Before You Start
We have included both volume and weight measurements for the dough. When precision and consistency count—like when making dough— we recommend using weight measurements.
To Make Gnocchi
- In a medium saucepan over high heat, bring water, butter, and salt to a boil. Add flour all at once and stir with a wooden spoon until a smooth dough forms. Reduce heat to medium-low and continue to stir, beating dough forcefully and rapidly to prevent it from sticking to the pot. Continue cooking until dough steams slightly and pulls away from sides of pot, leaving a thin layer of dough.
- Transfer hot dough to the bowl of a stand mixer fitted with a paddle attachment. Add mustard and cheese and beat on medium-low speed. Add eggs one at a time, allowing dough to fully incorporate each egg before adding the next one. When final egg has been added, add herbs and beat to combine. Transfer mixture to a gallon-sized ziplock bag or a pastry bag fitted with a ½-inch tip. Let mixture rest 15–25 minutes at room temperature.
- Meanwhile, bring a large pot of salted water to a gentle boil and place a rimmed baking sheet nearby. If using a ziplock bag, cut off a ½-inch opening in one corner. Holding the bag over the boiling water, squeeze the dough and cut into 1-inch bits with a paring knife or scissors. Let the gnocchi fall directly into the water. Continue cutting off as many gnocchi as you can in one minute, and then stop.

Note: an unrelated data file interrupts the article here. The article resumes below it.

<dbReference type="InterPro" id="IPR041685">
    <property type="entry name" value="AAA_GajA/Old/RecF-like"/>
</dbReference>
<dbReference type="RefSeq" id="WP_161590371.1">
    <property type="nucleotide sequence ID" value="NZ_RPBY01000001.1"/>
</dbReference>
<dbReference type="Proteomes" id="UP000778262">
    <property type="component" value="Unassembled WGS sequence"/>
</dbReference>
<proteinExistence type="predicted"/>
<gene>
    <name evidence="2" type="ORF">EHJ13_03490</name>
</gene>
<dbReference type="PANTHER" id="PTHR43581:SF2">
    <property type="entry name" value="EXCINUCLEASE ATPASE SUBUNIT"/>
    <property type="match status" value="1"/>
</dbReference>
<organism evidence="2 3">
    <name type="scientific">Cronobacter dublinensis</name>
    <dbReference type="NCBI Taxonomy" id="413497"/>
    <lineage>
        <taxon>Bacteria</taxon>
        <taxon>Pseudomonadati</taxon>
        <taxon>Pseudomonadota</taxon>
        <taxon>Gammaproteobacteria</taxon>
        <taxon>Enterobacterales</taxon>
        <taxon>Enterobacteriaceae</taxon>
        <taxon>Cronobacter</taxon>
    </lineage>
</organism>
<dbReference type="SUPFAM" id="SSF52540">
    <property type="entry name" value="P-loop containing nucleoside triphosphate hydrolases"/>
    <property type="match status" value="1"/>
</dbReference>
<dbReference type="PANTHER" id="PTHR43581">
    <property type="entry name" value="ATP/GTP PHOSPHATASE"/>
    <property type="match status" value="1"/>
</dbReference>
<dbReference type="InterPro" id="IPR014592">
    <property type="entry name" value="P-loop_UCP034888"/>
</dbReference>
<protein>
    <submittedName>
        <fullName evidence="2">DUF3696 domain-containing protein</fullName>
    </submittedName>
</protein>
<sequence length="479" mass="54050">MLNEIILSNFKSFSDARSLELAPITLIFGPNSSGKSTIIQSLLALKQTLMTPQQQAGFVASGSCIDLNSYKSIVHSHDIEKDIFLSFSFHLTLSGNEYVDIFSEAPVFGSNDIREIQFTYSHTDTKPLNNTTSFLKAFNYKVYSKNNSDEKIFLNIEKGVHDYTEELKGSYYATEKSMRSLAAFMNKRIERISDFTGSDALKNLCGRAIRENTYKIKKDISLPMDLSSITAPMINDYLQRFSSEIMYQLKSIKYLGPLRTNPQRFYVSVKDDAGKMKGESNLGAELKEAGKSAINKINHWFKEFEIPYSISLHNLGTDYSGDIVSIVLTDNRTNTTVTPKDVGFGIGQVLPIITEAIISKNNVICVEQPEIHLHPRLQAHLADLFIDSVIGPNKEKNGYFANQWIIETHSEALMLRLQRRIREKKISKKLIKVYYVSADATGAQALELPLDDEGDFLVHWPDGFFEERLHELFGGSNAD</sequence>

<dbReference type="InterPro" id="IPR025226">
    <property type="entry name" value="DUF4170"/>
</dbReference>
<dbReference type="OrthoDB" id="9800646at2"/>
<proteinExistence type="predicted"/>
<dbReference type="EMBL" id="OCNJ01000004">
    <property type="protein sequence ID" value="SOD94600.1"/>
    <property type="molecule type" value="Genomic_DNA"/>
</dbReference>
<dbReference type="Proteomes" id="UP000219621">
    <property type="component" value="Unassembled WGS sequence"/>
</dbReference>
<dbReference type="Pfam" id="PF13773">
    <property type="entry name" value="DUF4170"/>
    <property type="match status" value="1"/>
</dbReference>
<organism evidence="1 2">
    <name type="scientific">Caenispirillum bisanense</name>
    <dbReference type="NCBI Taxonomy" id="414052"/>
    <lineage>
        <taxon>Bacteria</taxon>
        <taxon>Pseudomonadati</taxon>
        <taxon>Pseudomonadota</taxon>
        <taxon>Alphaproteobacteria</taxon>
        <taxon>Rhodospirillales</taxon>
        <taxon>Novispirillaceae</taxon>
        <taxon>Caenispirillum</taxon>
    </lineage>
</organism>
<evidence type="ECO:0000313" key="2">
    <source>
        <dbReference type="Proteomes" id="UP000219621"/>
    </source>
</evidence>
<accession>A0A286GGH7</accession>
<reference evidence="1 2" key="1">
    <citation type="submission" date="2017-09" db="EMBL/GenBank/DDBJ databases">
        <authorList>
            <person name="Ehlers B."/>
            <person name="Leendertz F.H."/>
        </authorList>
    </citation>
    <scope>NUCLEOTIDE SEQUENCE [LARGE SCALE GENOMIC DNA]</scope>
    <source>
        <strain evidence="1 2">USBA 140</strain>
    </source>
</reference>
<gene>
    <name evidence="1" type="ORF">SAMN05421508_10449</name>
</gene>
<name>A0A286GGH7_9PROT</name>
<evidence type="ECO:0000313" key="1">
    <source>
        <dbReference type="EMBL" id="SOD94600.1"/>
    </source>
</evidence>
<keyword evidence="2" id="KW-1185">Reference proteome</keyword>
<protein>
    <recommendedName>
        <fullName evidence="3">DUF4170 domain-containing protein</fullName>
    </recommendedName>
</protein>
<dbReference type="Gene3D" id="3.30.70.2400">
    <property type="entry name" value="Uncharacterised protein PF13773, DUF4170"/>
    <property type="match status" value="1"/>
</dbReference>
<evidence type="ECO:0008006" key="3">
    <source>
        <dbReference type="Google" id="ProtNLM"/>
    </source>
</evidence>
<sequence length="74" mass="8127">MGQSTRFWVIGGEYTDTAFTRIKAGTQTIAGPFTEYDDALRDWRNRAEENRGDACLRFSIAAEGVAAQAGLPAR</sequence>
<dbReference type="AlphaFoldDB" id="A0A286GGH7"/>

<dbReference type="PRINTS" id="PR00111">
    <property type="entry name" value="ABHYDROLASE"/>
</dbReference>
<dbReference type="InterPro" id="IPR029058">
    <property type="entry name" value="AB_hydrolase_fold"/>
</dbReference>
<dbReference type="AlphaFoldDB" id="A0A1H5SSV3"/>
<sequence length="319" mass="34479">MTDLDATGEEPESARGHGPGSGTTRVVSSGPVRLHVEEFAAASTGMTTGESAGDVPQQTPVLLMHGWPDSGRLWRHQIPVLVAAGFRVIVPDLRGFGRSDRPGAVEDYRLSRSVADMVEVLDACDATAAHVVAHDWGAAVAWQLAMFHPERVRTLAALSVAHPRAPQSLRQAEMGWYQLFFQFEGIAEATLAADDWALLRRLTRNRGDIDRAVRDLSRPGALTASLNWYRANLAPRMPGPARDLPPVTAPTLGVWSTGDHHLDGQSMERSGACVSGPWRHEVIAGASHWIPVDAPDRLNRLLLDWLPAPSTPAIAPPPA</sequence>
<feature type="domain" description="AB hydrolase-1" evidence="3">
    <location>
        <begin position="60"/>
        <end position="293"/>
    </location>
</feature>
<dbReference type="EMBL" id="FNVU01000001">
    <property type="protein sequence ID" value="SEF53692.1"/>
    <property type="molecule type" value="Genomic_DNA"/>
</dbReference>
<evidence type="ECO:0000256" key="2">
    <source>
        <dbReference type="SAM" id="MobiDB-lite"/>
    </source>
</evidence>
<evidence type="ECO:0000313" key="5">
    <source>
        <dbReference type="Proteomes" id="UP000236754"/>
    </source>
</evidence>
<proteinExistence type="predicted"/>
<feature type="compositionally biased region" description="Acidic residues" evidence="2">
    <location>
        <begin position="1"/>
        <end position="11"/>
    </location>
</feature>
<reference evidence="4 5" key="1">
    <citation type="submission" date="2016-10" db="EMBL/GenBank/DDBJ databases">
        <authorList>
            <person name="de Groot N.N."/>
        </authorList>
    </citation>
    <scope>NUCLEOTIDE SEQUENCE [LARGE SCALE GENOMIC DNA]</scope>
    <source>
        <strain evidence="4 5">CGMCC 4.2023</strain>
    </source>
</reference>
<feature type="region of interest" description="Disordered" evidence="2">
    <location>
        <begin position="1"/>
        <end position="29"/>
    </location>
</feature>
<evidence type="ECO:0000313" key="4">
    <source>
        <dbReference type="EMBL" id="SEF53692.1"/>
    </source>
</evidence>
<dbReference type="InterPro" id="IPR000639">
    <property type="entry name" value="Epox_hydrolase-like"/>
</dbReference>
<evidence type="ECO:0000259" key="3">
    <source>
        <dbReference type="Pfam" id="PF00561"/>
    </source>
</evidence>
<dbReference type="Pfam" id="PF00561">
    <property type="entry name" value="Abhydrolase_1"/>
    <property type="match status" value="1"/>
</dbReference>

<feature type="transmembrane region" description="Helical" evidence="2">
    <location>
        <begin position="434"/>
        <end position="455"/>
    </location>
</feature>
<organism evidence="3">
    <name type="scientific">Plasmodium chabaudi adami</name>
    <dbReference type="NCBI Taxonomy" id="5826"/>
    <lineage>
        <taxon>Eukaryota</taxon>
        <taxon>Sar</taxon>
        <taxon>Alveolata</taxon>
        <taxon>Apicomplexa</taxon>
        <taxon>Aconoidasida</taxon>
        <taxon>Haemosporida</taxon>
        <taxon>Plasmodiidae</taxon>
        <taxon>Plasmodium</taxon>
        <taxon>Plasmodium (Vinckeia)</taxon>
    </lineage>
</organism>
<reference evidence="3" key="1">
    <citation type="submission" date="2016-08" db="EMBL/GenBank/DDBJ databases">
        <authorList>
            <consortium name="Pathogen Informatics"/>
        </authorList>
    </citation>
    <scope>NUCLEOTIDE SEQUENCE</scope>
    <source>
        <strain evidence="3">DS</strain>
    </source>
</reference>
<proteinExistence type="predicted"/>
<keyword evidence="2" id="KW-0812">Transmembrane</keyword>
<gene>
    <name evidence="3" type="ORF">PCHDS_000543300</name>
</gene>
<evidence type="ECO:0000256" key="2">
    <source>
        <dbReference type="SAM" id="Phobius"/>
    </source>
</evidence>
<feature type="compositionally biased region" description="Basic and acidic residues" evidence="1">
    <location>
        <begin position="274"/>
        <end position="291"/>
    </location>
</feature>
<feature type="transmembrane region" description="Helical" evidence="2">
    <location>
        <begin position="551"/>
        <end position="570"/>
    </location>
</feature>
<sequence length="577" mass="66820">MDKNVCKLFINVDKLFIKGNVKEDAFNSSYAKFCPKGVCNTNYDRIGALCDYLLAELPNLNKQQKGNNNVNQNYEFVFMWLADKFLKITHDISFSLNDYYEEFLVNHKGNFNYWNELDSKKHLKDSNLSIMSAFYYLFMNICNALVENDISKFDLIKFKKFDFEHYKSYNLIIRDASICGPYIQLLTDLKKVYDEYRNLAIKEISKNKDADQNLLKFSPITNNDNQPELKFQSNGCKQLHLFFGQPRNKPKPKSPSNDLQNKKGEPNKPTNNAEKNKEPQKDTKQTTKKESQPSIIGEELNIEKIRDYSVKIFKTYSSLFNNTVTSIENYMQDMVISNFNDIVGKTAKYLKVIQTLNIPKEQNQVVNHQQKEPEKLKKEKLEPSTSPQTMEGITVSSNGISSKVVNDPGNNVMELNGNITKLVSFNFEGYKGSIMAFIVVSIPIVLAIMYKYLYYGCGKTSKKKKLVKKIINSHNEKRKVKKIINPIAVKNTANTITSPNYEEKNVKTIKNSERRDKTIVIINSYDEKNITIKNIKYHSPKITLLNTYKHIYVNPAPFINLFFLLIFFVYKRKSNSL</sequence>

- When all gnocchi have floated to the top, continue cooking until they are fully cooked to the center, about 3 minutes longer. Lift gnocchi with a fine mesh strainer or a metal spider and transfer to rimmed baking sheet. Drizzle with a little bit of olive oil and toss to coat. Repeat with remaining dough.
- The options are endless. Toss with olive oil and quickly sear in a hot skillet, garnishing with herbs and cheese. Alternatively, serve with a pomodoro sauce. Pictured here, we have coated the gnocchi in a light butter sauce and mixed with blanched asparagus and lemon zest.